In late 1917, Dane made his film début in a bit part in a Vitagraph Studios short filmed in Fort Lee, New Jersey. He made $3 a day (as a mechanic he had been making $3 a week) for his part. However, his scenes were cut and the title of this film is not known. Any footage is presumed lost. Dane then appeared in Warner Bros. anti-German sentiment film My Four Years in Germany as Chancellor von Bethmann-Hollweg. This would be the first of many such roles for Dane in his early career. The film was released 29 April 1918 and was a success, earning an approximate $500,000 at the box office (the film had a budget of $50,000). His next film was Wolves of Kultur which contained 15 chapters (running about three hours total). The film was released chapter by chapter between 1918 and 1919. He then followed with the June Mathis-penned film To Hell with the Kaiser!, reprising his role as Chancellor von Bethmann-Hollweg. Dane completed two more anti-German propaganda style films, The Great Victory, Wilson or the Kaiser? The Fall of the Hohenzollerns and Daring Hearts, both released in 1919. In 1920, Dane portrayed “The Wolf” in another 15-chapter serial The Whirlwind. That film is now presumed lost.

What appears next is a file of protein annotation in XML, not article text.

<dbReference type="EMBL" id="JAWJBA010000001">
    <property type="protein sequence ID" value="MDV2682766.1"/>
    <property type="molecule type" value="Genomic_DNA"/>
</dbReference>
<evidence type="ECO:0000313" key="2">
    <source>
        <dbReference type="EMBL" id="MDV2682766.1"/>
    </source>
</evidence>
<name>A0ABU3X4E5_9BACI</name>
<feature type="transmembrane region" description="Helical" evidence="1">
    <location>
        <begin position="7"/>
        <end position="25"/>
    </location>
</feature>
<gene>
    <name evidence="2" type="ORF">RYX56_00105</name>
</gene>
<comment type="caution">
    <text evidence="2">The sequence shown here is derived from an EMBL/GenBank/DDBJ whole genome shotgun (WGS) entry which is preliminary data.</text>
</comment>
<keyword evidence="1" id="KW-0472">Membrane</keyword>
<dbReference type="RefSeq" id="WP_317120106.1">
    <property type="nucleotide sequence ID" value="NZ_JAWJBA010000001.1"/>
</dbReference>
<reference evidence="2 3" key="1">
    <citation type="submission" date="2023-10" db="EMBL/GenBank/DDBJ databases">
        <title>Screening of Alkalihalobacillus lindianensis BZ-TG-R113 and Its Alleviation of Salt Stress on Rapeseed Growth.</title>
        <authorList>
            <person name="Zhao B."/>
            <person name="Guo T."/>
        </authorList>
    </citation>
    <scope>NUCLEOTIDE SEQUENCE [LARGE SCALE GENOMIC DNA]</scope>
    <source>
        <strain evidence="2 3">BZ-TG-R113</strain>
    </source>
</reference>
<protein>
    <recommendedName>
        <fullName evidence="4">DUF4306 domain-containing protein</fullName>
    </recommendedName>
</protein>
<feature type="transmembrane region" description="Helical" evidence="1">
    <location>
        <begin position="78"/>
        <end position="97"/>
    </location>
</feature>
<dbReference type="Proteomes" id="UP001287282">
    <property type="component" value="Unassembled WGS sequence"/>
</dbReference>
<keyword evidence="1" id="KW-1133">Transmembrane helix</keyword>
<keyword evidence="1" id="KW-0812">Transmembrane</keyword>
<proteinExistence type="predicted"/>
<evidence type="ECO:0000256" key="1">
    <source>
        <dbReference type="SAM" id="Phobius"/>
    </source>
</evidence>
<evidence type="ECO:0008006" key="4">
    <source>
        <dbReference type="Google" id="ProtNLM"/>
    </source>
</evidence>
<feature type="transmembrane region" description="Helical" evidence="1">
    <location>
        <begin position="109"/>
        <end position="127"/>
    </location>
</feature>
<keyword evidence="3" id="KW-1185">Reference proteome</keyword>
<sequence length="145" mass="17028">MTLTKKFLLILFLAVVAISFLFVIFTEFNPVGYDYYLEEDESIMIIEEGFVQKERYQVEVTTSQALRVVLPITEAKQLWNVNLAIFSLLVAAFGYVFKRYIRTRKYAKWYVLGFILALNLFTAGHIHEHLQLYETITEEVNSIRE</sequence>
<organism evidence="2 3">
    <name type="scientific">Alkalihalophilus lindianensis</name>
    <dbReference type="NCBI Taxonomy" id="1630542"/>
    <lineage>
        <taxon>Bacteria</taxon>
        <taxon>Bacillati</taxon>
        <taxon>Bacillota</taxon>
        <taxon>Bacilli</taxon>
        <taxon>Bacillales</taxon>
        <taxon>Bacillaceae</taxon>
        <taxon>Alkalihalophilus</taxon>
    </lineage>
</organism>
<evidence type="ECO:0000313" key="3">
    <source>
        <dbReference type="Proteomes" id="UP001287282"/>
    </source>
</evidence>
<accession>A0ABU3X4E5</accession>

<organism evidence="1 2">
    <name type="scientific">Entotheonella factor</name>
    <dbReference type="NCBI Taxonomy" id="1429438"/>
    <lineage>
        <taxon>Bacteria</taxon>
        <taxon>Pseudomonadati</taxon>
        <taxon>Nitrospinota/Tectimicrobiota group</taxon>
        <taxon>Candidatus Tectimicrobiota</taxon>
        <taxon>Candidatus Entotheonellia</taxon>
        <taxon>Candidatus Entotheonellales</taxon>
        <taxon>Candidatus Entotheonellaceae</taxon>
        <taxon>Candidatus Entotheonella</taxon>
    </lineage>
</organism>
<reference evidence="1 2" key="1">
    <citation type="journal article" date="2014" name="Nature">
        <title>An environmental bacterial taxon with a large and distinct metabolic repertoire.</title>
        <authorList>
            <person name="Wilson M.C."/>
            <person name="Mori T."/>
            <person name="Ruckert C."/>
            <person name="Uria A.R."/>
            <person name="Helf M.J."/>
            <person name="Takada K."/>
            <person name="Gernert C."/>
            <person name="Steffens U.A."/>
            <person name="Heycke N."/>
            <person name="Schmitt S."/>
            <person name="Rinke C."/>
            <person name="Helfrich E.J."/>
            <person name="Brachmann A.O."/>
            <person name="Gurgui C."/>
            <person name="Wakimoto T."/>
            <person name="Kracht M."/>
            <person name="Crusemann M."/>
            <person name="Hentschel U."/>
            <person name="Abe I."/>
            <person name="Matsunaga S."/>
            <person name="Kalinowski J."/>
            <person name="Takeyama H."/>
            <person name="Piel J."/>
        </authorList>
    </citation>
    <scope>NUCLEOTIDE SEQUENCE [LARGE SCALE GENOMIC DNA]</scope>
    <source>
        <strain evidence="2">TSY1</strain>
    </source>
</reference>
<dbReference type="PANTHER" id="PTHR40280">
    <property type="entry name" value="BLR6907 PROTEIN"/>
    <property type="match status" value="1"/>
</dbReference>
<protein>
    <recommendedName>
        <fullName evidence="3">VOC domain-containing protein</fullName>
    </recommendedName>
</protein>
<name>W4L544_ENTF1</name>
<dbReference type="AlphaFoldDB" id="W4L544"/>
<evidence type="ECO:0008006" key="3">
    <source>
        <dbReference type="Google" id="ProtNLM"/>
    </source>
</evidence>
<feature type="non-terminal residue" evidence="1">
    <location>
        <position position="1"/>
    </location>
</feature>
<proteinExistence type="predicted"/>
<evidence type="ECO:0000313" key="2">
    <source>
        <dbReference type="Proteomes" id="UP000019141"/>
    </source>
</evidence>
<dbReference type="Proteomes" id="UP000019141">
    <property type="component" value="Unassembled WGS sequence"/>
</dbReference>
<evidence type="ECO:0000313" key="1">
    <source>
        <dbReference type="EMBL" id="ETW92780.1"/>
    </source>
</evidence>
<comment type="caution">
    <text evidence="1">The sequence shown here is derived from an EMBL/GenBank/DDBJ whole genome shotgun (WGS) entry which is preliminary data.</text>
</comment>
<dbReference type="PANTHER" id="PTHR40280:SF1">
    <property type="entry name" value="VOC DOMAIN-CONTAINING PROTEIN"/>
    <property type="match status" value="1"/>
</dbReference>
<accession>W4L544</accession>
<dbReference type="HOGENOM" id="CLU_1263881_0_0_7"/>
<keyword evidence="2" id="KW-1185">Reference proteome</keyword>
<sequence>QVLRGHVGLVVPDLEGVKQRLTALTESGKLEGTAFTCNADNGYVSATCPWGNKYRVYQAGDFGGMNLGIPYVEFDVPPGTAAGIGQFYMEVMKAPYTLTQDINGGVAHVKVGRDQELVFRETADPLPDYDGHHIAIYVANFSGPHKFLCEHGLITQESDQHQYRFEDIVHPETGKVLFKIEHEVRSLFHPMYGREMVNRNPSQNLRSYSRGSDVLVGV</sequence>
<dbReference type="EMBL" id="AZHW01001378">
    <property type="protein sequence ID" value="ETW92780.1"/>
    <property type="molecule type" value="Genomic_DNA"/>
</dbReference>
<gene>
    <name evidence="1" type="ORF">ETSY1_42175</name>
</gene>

In early 1921, Dane met a Swedish immigrant named Helen Benson. He then quit acting and moved with Benson to Van Nuys, California, where they opened a chicken farm. They married on 15 June 1921. On 9 August 1923, Benson died in childbirth as did the couple’s daughter. In December 1923, Dane ran into his old friend Charles Hutchison who convinced him to appear in a serial he was then producing.